The election is over and no matter how it turned out from your perspective the next two months may be more important than the outcome of the election. January 1, 2013 marks the day that automatic spending cuts hit health care and defense and automatic tax increases affect everyone – it’s called “sequestration”. The cuts and tax increases were mandated when the U.S. raised its debt ceiling earlier in the year. A bipartisan group was charged with coming up with a plan for the government to decrease spending and increase revenue but when they were unable to agree on a plan the automated cuts and tax increases were made into law.
It’s widely thought that if the automated cuts and tax increases go into effect it will cause the U.S. to slip back into a recession. The President and Congress have about 45 days to hammer out a plan to avoid the cuts. There are 5 possible outcomes for the fiscal cliff scenario.
- Go over the cliff. We have a lame duck congress and do we really want someone who will not be accountable to a plan making such an important decision and will they be motivated to get anything done? Who knows. As a part of the solution, congress must develop comprehensive tax reform. I don’t see that happening in short order.
- A deal could be brokered. If, and I mean IF, congress and the President can agree on a framework for tax reform and entitlement reform the agreement could buy time and allow discussions and a final plan to stretch into the first part of 2013. Agreement hasn’t been easy to come by in Washington the past four years and I doubt we will have much agreement on a game changing plan by the end of this year.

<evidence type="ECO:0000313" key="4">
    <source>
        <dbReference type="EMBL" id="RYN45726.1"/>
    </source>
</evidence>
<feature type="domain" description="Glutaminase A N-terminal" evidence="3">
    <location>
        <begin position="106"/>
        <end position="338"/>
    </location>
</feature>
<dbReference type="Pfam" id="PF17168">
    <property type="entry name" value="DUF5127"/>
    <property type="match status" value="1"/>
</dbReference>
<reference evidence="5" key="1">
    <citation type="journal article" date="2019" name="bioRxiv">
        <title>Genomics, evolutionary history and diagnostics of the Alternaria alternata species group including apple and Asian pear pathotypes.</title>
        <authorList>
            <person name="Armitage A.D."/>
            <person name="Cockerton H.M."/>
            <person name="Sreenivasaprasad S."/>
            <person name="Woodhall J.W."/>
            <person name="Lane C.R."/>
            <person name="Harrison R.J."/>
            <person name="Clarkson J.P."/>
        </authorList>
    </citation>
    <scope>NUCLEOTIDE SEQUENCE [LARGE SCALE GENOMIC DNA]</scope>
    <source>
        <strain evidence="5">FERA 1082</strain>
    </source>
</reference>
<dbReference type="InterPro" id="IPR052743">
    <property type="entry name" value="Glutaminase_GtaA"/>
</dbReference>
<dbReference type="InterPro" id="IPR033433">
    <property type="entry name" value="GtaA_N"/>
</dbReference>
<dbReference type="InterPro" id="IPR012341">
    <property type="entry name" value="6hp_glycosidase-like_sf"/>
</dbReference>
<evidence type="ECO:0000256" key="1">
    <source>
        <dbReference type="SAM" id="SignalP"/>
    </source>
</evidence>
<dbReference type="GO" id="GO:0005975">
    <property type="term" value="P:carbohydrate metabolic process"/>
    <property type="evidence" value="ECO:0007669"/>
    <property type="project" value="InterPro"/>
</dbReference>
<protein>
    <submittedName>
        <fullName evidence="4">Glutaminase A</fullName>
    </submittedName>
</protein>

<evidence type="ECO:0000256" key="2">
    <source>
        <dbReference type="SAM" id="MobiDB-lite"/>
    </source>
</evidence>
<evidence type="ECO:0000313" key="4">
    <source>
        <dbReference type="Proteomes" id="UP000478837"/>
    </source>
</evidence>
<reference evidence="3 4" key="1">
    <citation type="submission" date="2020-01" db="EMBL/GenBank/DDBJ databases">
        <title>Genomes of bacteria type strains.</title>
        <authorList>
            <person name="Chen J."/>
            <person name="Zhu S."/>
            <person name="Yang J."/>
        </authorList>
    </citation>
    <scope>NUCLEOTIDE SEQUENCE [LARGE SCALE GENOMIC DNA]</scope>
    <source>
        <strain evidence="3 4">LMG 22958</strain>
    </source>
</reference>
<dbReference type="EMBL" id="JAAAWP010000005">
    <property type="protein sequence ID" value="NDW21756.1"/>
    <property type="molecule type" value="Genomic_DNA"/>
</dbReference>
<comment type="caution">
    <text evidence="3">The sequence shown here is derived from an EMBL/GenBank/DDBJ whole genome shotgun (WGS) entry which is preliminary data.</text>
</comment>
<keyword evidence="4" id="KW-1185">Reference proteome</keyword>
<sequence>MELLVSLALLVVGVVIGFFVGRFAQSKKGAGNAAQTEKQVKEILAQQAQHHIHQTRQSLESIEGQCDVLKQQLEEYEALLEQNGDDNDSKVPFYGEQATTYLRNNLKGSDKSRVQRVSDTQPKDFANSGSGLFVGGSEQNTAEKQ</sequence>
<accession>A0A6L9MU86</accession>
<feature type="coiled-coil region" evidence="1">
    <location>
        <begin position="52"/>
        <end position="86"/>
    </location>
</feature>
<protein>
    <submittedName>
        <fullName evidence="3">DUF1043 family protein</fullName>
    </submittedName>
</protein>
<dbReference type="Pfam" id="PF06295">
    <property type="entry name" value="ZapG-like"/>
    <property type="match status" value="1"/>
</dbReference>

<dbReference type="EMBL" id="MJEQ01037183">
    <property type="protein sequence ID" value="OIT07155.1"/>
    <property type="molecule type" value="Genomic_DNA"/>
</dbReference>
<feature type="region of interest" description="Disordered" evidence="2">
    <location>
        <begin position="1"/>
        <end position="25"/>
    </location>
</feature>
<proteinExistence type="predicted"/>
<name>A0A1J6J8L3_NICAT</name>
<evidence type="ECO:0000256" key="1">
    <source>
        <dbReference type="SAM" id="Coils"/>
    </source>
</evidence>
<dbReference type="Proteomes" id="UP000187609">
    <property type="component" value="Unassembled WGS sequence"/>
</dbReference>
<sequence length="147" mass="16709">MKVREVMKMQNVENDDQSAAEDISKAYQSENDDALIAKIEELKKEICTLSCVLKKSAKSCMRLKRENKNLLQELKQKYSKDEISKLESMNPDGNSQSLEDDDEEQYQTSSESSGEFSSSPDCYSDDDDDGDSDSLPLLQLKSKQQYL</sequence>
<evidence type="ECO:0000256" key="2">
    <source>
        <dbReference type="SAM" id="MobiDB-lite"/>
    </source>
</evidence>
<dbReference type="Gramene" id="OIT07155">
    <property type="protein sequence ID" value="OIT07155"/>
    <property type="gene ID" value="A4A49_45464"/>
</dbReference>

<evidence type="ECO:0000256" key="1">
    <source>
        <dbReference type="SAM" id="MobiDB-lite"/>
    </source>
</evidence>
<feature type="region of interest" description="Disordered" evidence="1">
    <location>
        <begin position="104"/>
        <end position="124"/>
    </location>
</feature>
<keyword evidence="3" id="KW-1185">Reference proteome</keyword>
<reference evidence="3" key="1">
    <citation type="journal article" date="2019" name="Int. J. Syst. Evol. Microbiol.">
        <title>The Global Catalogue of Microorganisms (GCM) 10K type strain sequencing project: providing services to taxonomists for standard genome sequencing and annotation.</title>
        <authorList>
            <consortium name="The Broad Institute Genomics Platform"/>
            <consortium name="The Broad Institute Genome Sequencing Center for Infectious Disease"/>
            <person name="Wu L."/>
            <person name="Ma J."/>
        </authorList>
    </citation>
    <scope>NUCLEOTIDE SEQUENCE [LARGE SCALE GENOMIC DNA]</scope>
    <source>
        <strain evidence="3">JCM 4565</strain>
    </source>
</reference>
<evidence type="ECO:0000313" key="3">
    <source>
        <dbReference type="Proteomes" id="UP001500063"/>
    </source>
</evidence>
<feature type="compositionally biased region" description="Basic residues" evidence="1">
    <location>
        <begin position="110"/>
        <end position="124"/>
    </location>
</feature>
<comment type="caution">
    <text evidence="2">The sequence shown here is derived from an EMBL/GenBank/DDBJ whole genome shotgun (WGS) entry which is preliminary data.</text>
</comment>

- Take taxes out of the picture. One of the major sticking points for both parties are taxes. Republicans believe that taxing the wealthy will slow the economy and some Republicans have taken a hard-line against any new taxes. Democrats want to tax the wealthy more but decrease taxes for the middle class. If the two parties could give a little to one another on taxes they may be able to focus efforts on fixing unemployment benefits and automatic rate decreases for Medicare providers. I see this as the most likely scenario. Some of the current tax cuts will be extended to appease both parties and energy will be focused on issues that do not revolve around taxes. As I said, I see this as the most likely scenario but I’m not sure it will be enough to offset what was to occur with sequestration.
- Kick the can. If a permanent fix can’t be achieved Washington is notorious for kicking the can and delaying a solution. I don’t see this as a viable alternative. The stock market has dropped like a rock since the election because of uncertainty around the fiscal cliff and delaying a solution may cause further turmoil in the market. The U.S.’s credit rating is likely to be downgraded as well which could hurt foreign investment in the U.S. and no one wants to limit investment at this point.
- Do a little now and a little then. Congress could do just enough to give the markets faith and buy itself more time. This will be tough because, honestly, who will have faith that anything done before the end of the year is anything other than symbolic.
The right solution is reduction in spending and increased taxes but who wants to do that? No one wants to but no one wants to be Greece either.